These 3 States Are the Coronavirus Hotspots No One Is Talking About
The Gulf Coast is witnessing a drastic spike in COVID-19 cases that is being eclipsed by their neighbors.
With California surpassing New York for the highest total number of coronavirus cases nationwide and Texas's hospitalization rate rising by the day, certain COVID-19 hotspots are rightly getting plenty of attention from both the media and federal officials. But as other areas of the country begin to see increased rates of infection, many of their struggles to control the virus are going noticed. According to The New York Times, three states in particular are quickly becoming worsening coronavirus hotspots and yet, no one seems to be talking about them.
These states, all in the Gulf Coast, are currently witnessing rises in very troubling COVID-19-related numbers. But there are a few reasons why these states have flown under the radar, the first being insufficient testing. "Some of it has always been there, we just weren't finding it," Susan Hassig, MD, an associate professor of epidemiology at the Tulane University School of Public Health and Tropical Medicine, told The Times. Additionally, Hassig points out that responses to the pandemic have been slow in the three states, which were quick to reopen. Read on to find out the growing COVID hotspots you haven't noticed. And for more hotspots the White House is worried about, check out 11 COVID Hotspots That Need to Get "Aggressive."
Louisiana battled initially high infection rates in New Orleans in March and April. But the state as a whole saw cases come flooding back after bars and restaurants reopened on May 14. In fact, Louisiana recently surpassed New York as the state with the most total reported cases per capita, The New York Times reports. (Louisiana has 2,189 COVID cases per 100,000 people and New York has 2,130.)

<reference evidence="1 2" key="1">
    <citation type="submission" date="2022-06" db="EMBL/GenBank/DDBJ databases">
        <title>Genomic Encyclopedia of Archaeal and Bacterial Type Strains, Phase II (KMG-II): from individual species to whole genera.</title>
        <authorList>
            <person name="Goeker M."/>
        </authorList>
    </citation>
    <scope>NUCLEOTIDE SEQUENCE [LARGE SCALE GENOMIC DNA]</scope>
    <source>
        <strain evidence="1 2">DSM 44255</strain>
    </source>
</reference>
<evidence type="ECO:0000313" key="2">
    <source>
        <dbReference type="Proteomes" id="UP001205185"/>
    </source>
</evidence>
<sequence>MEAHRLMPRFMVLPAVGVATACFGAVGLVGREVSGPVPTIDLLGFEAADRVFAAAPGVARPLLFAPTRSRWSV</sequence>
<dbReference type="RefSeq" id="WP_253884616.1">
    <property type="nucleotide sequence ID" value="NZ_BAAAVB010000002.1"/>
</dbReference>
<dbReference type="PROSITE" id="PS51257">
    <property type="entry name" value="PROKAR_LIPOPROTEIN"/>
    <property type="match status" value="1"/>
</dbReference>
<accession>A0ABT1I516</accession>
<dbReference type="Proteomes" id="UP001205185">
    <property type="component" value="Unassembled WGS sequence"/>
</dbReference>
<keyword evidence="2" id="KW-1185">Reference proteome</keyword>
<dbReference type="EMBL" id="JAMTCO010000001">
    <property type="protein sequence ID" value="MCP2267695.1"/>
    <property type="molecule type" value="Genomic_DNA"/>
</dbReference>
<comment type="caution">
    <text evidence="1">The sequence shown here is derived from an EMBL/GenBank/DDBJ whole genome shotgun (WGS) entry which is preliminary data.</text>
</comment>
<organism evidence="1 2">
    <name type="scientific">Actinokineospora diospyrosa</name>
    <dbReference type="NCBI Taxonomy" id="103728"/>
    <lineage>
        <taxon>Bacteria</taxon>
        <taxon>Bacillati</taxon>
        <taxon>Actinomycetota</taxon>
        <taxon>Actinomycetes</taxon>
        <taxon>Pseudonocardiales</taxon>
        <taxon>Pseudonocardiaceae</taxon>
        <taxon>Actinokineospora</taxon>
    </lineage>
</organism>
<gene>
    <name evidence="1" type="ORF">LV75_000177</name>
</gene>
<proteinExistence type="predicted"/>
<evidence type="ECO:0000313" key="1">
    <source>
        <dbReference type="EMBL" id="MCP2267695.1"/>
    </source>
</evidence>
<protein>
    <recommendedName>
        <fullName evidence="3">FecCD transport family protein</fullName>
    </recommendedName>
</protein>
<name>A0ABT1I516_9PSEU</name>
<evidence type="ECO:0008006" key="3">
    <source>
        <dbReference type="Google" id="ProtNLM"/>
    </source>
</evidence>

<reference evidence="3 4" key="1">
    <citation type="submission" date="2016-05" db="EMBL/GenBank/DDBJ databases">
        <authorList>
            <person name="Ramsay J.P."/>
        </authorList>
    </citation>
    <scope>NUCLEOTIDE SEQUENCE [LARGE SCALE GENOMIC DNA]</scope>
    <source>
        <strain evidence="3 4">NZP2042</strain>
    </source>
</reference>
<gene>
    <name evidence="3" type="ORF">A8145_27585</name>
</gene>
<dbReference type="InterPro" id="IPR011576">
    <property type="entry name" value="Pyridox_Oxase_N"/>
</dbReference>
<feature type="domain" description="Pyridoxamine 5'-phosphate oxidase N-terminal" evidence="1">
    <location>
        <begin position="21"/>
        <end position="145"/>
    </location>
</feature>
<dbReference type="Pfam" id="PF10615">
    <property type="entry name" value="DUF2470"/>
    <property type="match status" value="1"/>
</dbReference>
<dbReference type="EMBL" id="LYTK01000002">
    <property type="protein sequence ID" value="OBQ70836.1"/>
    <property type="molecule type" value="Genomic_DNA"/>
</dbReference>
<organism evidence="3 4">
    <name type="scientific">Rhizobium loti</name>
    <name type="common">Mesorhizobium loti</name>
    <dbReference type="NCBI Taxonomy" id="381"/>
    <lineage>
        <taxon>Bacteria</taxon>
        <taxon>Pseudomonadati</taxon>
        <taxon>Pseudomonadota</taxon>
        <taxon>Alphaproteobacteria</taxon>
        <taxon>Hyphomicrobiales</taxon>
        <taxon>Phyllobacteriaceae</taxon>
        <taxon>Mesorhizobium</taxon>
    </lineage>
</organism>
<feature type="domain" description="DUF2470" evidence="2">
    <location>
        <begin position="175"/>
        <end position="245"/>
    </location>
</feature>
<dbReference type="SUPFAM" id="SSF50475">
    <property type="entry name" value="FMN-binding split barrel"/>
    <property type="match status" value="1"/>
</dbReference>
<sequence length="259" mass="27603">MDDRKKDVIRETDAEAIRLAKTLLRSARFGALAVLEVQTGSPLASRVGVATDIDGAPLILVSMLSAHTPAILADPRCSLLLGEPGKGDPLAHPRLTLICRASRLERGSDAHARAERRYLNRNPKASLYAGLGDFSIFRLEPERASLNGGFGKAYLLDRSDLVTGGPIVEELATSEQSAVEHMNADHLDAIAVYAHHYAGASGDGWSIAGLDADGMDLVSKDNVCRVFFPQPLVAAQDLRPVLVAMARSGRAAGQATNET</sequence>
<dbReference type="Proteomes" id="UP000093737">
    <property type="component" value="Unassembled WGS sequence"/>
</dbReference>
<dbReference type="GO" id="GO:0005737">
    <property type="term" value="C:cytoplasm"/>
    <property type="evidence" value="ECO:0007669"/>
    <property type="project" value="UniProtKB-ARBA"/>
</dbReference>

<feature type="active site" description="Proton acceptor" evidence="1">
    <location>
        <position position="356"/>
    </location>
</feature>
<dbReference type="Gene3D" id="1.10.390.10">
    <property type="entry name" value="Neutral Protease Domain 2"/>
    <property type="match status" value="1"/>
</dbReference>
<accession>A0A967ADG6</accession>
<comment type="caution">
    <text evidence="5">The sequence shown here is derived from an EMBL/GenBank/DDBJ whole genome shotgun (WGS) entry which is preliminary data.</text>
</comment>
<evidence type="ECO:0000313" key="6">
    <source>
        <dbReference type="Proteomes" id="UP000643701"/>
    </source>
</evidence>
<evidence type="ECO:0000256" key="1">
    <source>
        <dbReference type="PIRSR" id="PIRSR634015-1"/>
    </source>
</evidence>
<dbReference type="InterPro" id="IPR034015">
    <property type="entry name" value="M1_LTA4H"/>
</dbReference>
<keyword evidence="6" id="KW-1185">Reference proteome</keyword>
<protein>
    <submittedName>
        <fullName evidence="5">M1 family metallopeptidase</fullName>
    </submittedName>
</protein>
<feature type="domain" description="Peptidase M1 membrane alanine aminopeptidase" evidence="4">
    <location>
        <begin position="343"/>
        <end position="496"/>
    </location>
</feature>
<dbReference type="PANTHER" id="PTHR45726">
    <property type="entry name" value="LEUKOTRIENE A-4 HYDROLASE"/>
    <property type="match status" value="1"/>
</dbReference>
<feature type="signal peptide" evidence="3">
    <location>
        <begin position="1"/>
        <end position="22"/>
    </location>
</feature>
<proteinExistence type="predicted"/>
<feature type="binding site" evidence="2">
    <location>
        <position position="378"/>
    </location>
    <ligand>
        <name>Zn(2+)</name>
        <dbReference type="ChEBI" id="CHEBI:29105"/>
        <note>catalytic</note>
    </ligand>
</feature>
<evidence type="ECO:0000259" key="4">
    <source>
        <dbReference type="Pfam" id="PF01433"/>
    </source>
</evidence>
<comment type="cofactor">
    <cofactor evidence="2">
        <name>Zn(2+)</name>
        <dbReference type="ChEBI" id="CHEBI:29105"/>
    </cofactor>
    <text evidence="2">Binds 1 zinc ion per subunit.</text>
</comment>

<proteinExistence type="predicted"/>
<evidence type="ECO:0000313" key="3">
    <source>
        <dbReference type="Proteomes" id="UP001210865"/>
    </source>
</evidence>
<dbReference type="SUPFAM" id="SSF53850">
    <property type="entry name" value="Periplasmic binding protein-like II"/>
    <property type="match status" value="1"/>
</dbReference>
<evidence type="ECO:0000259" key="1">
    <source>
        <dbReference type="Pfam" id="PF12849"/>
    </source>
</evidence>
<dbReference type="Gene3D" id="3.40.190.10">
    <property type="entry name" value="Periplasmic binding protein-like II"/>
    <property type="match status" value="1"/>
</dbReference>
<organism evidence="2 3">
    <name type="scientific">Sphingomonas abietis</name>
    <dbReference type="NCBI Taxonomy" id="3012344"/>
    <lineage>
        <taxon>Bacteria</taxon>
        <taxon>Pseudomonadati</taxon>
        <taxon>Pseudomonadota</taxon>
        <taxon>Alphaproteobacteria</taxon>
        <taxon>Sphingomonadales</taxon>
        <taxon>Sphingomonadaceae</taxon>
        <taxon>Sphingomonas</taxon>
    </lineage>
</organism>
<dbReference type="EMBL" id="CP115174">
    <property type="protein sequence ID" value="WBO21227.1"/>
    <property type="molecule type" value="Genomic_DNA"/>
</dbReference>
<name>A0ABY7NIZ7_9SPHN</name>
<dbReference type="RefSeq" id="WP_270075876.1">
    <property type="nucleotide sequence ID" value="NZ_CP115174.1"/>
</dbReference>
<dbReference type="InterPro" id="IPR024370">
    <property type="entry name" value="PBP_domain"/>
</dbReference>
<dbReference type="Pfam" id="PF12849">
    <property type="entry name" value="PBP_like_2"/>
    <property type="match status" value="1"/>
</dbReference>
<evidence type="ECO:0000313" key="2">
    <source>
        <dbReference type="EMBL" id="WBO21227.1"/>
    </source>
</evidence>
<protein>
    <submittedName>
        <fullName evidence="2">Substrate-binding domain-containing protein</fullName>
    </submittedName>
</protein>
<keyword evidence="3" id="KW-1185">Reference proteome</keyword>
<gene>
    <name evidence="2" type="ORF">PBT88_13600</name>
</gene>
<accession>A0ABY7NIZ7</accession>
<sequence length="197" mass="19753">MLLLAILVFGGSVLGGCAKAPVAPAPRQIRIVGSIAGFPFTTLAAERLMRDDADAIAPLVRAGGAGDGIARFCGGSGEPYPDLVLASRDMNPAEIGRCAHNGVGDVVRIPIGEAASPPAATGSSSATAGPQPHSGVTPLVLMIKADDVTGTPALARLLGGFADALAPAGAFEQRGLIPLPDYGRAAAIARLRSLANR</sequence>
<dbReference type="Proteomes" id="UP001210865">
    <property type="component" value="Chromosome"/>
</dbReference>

In a press conference on July 23, Louisiana Gov. John Bel Edwards announced that hospitals in his state were currently "overloaded" with coronavirus patients and that a second closure of all bars and restaurants statewide was in effect. And for more on where cases are surging in Louisiana, check out The Biggest Coronavirus Hotspot in Every State.
Alabama just reported back-to-back record-breaking days with 61 coronavirus deaths on July 22 and the most new cases in a single day (2,390) on July 23. According to Covid Act Now's map, Alabama is at a high risk level in terms of its infection rate, positive test rate, and low number of contact tracers available. It's at the critical level for daily new cases and ICU capacity.
Mississippi is witnessing its COVID-19 death rate increase faster than any other state in the U.S., The New York Times reports. A statewide mask mandate was enacted in Mississippi on July 10, only to be widely ignored—including by lawmakers themselves, who saw an outbreak of 41 cases among elected representatives. And for more up-to-date information, sign up for our daily newsletter.
The Harvard Global Health Institute currently paints a troubling picture in all three states.
The HGHI COVID Risk Level map currently ranks Louisiana, Alabama, and Mississippi among the bottom five in the U.S. in terms of newly reported cases per day per 100,000 people. Alabama and Mississippi are both seeing 38 new cases per 100,000 people and Louisiana is reporting about 45 per 100,000 people. The only state seeing more new cases per capita is Florida. And to see how other states stack up, check out How Quickly Coronavirus Is Spreading in Every State.